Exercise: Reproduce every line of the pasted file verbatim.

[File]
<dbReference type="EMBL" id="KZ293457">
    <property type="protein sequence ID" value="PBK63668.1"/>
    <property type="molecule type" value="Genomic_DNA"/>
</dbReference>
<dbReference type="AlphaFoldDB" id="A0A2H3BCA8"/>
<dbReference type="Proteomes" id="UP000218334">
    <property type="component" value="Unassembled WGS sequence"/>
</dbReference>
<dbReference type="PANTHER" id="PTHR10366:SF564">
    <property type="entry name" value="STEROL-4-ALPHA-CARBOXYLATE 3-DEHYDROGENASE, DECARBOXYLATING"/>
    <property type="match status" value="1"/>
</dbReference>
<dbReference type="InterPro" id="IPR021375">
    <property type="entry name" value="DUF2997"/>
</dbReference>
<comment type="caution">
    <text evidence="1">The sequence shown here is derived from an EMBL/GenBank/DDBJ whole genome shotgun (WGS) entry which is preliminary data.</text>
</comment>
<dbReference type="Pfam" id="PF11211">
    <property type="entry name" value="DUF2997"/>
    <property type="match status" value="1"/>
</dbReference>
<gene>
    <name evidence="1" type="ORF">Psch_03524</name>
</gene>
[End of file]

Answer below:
<dbReference type="EMBL" id="KZ293457">
    <property type="protein sequence ID" value="PBK63668.1"/>
    <property type="molecule type" value="Genomic_DNA"/>
</dbReference>
<dbReference type="AlphaFoldDB" id="A0A2H3BCA8"/>
<dbReference type="Proteomes" id="UP000218334">
    <property type="component" value="Unassembled WGS sequence"/>
</dbReference>
<dbReference type="PANTHER" id="PTHR10366:SF564">
    <property type="entry name" value="STEROL-4-ALPHA-CARBOXYLATE 3-DEHYDROGENASE, DECARBOXYLATING"/>
    <property type="match status" value="1"/>
</dbReference>
<dbReference type="InterPro" id="IPR021375">
    <property type="entry name" value="DUF2997"/>
</dbReference>
<comment type="caution">
    <text evidence="1">The sequence shown here is derived from an EMBL/GenBank/DDBJ whole genome shotgun (WGS) entry which is preliminary data.</text>
</comment>
<dbReference type="Pfam" id="PF11211">
    <property type="entry name" value="DUF2997"/>
    <property type="match status" value="1"/>
</dbReference>
<gene>
    <name evidence="1" type="ORF">Psch_03524</name>
</gene>